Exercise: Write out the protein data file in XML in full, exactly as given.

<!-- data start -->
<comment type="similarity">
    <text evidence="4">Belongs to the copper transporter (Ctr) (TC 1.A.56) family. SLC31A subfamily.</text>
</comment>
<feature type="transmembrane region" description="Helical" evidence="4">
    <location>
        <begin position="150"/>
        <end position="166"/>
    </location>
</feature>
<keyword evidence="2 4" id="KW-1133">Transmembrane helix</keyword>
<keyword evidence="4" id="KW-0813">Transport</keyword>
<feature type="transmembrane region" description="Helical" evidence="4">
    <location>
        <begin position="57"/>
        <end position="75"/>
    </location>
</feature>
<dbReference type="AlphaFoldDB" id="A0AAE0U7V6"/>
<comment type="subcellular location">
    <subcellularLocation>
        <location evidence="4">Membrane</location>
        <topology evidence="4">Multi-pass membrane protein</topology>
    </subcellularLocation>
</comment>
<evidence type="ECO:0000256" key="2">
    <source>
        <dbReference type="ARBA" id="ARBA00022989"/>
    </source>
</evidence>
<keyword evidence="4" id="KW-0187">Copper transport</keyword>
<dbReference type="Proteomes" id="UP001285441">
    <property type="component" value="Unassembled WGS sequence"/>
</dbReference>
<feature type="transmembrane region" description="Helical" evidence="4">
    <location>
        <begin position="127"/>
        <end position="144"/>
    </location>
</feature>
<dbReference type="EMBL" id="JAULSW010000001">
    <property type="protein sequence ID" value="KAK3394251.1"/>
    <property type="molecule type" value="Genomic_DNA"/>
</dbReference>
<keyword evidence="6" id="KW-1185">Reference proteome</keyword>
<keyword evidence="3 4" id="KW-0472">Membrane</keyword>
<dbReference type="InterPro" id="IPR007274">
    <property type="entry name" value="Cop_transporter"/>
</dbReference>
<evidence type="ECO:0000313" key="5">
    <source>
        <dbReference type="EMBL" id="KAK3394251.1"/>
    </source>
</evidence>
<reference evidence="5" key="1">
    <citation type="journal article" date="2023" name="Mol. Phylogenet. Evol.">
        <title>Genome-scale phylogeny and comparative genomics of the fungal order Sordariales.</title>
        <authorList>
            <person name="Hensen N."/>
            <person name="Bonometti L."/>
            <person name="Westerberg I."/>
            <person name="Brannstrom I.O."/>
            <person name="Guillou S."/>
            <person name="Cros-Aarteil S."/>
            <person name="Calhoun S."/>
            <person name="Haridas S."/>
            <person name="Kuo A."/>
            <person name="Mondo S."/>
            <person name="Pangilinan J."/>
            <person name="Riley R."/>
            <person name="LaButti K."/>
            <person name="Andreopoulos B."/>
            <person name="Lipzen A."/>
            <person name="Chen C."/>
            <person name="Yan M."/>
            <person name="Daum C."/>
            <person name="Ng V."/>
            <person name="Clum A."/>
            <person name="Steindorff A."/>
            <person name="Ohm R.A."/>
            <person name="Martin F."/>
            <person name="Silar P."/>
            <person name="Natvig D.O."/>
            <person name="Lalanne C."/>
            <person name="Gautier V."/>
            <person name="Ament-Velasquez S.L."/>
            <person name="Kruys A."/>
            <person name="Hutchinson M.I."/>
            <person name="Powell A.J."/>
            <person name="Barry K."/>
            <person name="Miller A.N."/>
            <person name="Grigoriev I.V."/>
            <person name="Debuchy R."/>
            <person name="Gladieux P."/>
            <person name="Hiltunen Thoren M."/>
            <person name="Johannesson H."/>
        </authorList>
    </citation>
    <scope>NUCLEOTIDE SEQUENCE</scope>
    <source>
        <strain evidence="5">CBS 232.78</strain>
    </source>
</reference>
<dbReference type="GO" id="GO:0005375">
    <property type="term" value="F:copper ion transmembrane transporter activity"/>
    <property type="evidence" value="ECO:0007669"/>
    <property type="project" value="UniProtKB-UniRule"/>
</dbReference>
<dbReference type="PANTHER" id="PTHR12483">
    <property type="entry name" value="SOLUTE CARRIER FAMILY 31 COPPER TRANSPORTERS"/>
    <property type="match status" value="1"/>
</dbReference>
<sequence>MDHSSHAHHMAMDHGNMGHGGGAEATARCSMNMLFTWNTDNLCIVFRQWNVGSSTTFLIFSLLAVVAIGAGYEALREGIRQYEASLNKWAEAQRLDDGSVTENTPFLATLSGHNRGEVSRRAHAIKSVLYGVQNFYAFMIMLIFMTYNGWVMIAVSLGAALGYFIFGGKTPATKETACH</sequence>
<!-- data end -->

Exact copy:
<comment type="similarity">
    <text evidence="4">Belongs to the copper transporter (Ctr) (TC 1.A.56) family. SLC31A subfamily.</text>
</comment>
<feature type="transmembrane region" description="Helical" evidence="4">
    <location>
        <begin position="150"/>
        <end position="166"/>
    </location>
</feature>
<keyword evidence="2 4" id="KW-1133">Transmembrane helix</keyword>
<keyword evidence="4" id="KW-0813">Transport</keyword>
<feature type="transmembrane region" description="Helical" evidence="4">
    <location>
        <begin position="57"/>
        <end position="75"/>
    </location>
</feature>
<dbReference type="AlphaFoldDB" id="A0AAE0U7V6"/>
<comment type="subcellular location">
    <subcellularLocation>
        <location evidence="4">Membrane</location>
        <topology evidence="4">Multi-pass membrane protein</topology>
    </subcellularLocation>
</comment>
<evidence type="ECO:0000256" key="2">
    <source>
        <dbReference type="ARBA" id="ARBA00022989"/>
    </source>
</evidence>
<keyword evidence="4" id="KW-0187">Copper transport</keyword>
<dbReference type="Proteomes" id="UP001285441">
    <property type="component" value="Unassembled WGS sequence"/>
</dbReference>
<feature type="transmembrane region" description="Helical" evidence="4">
    <location>
        <begin position="127"/>
        <end position="144"/>
    </location>
</feature>
<dbReference type="EMBL" id="JAULSW010000001">
    <property type="protein sequence ID" value="KAK3394251.1"/>
    <property type="molecule type" value="Genomic_DNA"/>
</dbReference>
<keyword evidence="6" id="KW-1185">Reference proteome</keyword>
<keyword evidence="3 4" id="KW-0472">Membrane</keyword>
<dbReference type="InterPro" id="IPR007274">
    <property type="entry name" value="Cop_transporter"/>
</dbReference>
<evidence type="ECO:0000313" key="5">
    <source>
        <dbReference type="EMBL" id="KAK3394251.1"/>
    </source>
</evidence>
<reference evidence="5" key="1">
    <citation type="journal article" date="2023" name="Mol. Phylogenet. Evol.">
        <title>Genome-scale phylogeny and comparative genomics of the fungal order Sordariales.</title>
        <authorList>
            <person name="Hensen N."/>
            <person name="Bonometti L."/>
            <person name="Westerberg I."/>
            <person name="Brannstrom I.O."/>
            <person name="Guillou S."/>
            <person name="Cros-Aarteil S."/>
            <person name="Calhoun S."/>
            <person name="Haridas S."/>
            <person name="Kuo A."/>
            <person name="Mondo S."/>
            <person name="Pangilinan J."/>
            <person name="Riley R."/>
            <person name="LaButti K."/>
            <person name="Andreopoulos B."/>
            <person name="Lipzen A."/>
            <person name="Chen C."/>
            <person name="Yan M."/>
            <person name="Daum C."/>
            <person name="Ng V."/>
            <person name="Clum A."/>
            <person name="Steindorff A."/>
            <person name="Ohm R.A."/>
            <person name="Martin F."/>
            <person name="Silar P."/>
            <person name="Natvig D.O."/>
            <person name="Lalanne C."/>
            <person name="Gautier V."/>
            <person name="Ament-Velasquez S.L."/>
            <person name="Kruys A."/>
            <person name="Hutchinson M.I."/>
            <person name="Powell A.J."/>
            <person name="Barry K."/>
            <person name="Miller A.N."/>
            <person name="Grigoriev I.V."/>
            <person name="Debuchy R."/>
            <person name="Gladieux P."/>
            <person name="Hiltunen Thoren M."/>
            <person name="Johannesson H."/>
        </authorList>
    </citation>
    <scope>NUCLEOTIDE SEQUENCE</scope>
    <source>
        <strain evidence="5">CBS 232.78</strain>
    </source>
</reference>
<dbReference type="GO" id="GO:0005375">
    <property type="term" value="F:copper ion transmembrane transporter activity"/>
    <property type="evidence" value="ECO:0007669"/>
    <property type="project" value="UniProtKB-UniRule"/>
</dbReference>
<dbReference type="PANTHER" id="PTHR12483">
    <property type="entry name" value="SOLUTE CARRIER FAMILY 31 COPPER TRANSPORTERS"/>
    <property type="match status" value="1"/>
</dbReference>
<sequence>MDHSSHAHHMAMDHGNMGHGGGAEATARCSMNMLFTWNTDNLCIVFRQWNVGSSTTFLIFSLLAVVAIGAGYEALREGIRQYEASLNKWAEAQRLDDGSVTENTPFLATLSGHNRGEVSRRAHAIKSVLYGVQNFYAFMIMLIFMTYNGWVMIAVSLGAALGYFIFGGKTPATKETACH</sequence>